Just this past November, in the Journal of the North Atlantic, Svein H. Gullbekk, a renown numismatist at the University of Oslo and a former student of the coin expert Skaare, took a closer look at the possibility that the coin had come from the Gressli hoard or another notable assemblage of Viking coins. “The pennies of this type, class N, are rare by any standard,” he says. In the paper, he notes that of the hundreds of Gressli coins sold, only 41 were class N pennies, characterized by the orientation of the head design, and all were known from the university’s collection, unlike Mellgren’s. Other major finds contained no pennies of this type, and the class N pennies from smaller finds can all be accounted for.
Based on this process of elimination, “the Norse penny cannot have originated from any recorded Norwegian hoard or single find,” Gullbekk writes. In his view, the circumstantial evidence points to it being a genuine find (even if it does not establish how the coin got there to be found).
There’s unpublished evidence, too, that helps shore up the case. More than a decade ago, Bourque sent the coin for Raman spectroscopy, which, he says, “demonstrated fairly strongly that the coin lay in a horizontal position in the site for a very long time indeed.” The test showed that the corrosion on the coin was consistent with water trickling down around the metal over time, and with other signs of its having been buried for centuries. The wear and tear on the penny, this shows, had not been faked.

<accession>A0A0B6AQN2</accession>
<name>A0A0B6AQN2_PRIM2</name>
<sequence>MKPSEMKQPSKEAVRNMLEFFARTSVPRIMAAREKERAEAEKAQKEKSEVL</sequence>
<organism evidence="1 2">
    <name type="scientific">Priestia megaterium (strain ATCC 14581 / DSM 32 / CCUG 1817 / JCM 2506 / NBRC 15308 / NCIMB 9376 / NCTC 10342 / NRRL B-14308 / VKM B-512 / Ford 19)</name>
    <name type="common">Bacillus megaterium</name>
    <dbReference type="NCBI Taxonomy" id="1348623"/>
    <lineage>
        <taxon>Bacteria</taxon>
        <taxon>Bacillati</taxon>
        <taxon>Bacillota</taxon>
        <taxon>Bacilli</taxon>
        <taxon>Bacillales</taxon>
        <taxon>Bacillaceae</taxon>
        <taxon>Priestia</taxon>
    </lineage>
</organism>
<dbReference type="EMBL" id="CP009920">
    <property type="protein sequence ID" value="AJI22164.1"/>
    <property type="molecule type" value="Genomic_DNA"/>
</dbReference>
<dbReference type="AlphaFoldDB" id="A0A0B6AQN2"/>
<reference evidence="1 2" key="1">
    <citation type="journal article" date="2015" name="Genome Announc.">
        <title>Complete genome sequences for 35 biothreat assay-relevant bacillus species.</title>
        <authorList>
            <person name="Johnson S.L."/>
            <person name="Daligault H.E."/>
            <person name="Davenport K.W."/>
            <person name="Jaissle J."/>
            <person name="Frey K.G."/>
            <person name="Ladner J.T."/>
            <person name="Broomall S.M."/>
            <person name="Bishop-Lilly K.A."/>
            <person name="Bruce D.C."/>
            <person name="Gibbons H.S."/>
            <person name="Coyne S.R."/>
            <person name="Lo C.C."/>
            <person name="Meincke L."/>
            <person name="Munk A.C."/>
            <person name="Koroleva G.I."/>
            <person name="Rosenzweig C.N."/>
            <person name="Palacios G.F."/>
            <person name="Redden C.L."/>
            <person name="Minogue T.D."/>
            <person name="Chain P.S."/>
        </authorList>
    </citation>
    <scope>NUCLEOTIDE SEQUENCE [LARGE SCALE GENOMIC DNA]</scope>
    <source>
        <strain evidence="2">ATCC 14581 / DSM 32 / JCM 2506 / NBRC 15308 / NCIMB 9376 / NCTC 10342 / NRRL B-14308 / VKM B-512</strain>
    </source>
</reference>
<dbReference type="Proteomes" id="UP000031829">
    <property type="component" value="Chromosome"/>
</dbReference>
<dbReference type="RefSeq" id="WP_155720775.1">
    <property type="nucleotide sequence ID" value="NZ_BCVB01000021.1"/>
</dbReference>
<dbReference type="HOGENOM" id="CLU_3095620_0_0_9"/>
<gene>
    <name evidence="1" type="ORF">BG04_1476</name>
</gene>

After Mellgren’s coin was identified as Norse, the Maine State Museum sent a team of professional archaeologists to the Goddard Site to better understand the context the coin had come from. While no other Norse artifact has ever been found there, the site did hold surprises—artifacts attesting to an explosion of trade contact between Native American groups, stretching from the eastern Great Lakes up to Labrador. At the same time the coin shows up, for instance, archery first appears in the region.
“The site has an unspeakably dense concentration of archers,” says Bourque. Excavations have turned up thousands of arrowheads, along with mounds of pottery sherds and stones that come from hundreds of miles away. “It’s off the charts,” he says. “The real mystery is—what the hell is going on at the site at the time?”
To Bourque, the coin is a clue in this other mystery. All sorts of objects that seem out of place in 12th-century Maine show up in this one spot, as if it were site of a pre-Columbian World’s Fair for northeastern coastal America, from Lake Erie to Newfoundland. Unlike the sagas—all story, little evidence—this site is full of interesting evidence in search of a story.
* This story was updated to clarify that Frederick J. Pohl, the writer of Vikings on Cape Cod is not sci-fi writer Frederik Pohl.